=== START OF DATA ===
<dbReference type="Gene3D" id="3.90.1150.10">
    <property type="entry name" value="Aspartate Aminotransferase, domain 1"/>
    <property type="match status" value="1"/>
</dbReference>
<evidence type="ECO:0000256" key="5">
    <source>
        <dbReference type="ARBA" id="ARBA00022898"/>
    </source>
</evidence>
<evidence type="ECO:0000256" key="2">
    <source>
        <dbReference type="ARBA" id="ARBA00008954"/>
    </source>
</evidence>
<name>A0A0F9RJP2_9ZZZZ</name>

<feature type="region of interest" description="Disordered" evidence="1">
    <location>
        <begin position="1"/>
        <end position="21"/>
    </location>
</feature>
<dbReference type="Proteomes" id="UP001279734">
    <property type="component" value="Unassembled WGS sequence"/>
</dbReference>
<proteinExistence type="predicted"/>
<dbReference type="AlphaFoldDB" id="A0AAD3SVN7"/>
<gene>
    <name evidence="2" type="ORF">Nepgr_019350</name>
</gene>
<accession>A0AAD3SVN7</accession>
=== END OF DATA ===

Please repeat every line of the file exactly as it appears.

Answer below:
<dbReference type="Gene3D" id="3.90.1150.10">
    <property type="entry name" value="Aspartate Aminotransferase, domain 1"/>
    <property type="match status" value="1"/>
</dbReference>
<evidence type="ECO:0000256" key="5">
    <source>
        <dbReference type="ARBA" id="ARBA00022898"/>
    </source>
</evidence>
<evidence type="ECO:0000256" key="2">
    <source>
        <dbReference type="ARBA" id="ARBA00008954"/>
    </source>
</evidence>
<name>A0A0F9RJP2_9ZZZZ</name>

<feature type="region of interest" description="Disordered" evidence="1">
    <location>
        <begin position="1"/>
        <end position="21"/>
    </location>
</feature>
<dbReference type="Proteomes" id="UP001279734">
    <property type="component" value="Unassembled WGS sequence"/>
</dbReference>
<proteinExistence type="predicted"/>
<dbReference type="AlphaFoldDB" id="A0AAD3SVN7"/>
<gene>
    <name evidence="2" type="ORF">Nepgr_019350</name>
</gene>
<accession>A0AAD3SVN7</accession>